The London School Of Hygiene And Tropical Medicine was opened on the 18th July 1929 by the Prince of Wales. Reports of the opening were carried in the majority of the following day’s newspapers. There were hardly any reports of the actual opening ceremony, the reports focused on the Prince meeting the workers who had constructed the building:

“The Prince and Workmen – Pledges Their Good Health In Beer.

When the Prince of Wales opened the new building of the London School of Hygiene and Tropical Medicine, Gower Street, he pledged good health in beer to two hundred workmen who have been engaged on the building.

The workmen were entertained to lunch by Lord Melchett in a marquee in a courtyard of the school, and the Prince, after the opening ceremony, walked down to the marquee to see them. As he entered  they stood and cheered him for several minutes.

Then the foreman said ‘ We will drink the Prince’s health’ and the two hundred workmen held up their glasses of beer and shouted ‘good luck’ and good health’.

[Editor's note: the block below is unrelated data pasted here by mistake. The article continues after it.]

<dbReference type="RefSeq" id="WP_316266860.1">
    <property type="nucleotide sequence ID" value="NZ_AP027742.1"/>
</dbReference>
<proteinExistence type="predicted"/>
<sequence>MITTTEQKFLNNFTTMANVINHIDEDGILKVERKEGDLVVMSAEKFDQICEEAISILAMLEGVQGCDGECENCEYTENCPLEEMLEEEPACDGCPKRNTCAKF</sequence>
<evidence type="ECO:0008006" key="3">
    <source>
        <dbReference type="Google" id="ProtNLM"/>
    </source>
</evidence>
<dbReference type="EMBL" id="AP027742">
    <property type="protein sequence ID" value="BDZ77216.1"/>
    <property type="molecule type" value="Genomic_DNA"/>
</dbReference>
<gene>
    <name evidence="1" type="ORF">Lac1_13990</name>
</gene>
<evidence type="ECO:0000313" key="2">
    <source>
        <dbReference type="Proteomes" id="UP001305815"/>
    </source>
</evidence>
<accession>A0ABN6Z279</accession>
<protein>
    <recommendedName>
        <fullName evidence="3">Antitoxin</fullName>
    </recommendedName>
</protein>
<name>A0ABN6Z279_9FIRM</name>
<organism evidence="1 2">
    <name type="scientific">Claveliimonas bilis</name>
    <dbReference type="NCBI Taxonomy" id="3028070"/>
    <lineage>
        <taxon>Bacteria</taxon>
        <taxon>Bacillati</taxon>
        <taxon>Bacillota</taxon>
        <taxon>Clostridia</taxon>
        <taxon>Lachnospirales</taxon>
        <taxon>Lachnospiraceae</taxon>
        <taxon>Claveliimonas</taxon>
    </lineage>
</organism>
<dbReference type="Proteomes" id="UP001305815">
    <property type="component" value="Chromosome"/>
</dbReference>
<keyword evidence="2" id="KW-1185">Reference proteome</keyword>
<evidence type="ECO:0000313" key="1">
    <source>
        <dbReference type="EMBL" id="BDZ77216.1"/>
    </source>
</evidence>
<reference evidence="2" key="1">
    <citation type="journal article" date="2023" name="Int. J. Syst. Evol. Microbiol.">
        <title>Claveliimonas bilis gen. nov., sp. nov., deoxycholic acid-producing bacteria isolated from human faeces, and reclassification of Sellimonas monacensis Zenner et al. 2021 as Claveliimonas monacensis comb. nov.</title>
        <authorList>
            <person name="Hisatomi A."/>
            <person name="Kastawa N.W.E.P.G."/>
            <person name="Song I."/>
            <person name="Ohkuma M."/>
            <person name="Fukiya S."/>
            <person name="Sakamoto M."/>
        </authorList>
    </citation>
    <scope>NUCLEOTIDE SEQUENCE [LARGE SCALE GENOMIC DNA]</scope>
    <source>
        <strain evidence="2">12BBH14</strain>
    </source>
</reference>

The Prince himself then raised a glass of beer high above his shoulder, and shouted ‘Here is the very best to you too. Thank you, thank you,’ and drank the beer.

The workmen afterwards sang ‘For he’s a jolly good fellow, and then the Prince asked they go on with their lunch. ‘Give us a speech, prince’ cried one of the men as he turned to go. He halted, turned round, and said ‘Good-bye, men, I am very glad to have seen you all. Good -bye.”

Above the upper floor windows, are the names of men (this is the 1920s and the names were chosen by committee, probably also all men), who had been influential in the development of public hygiene and tropical medicine.

London School of Hygiene and Tropical Medicine

In the photo above are:

Edmund Parkes, a 19th century physician who as a result of the dreadful medical conditions of the Crimean War, developed Army Medical Services and in 1863 published the Manual of Practical Hygiene.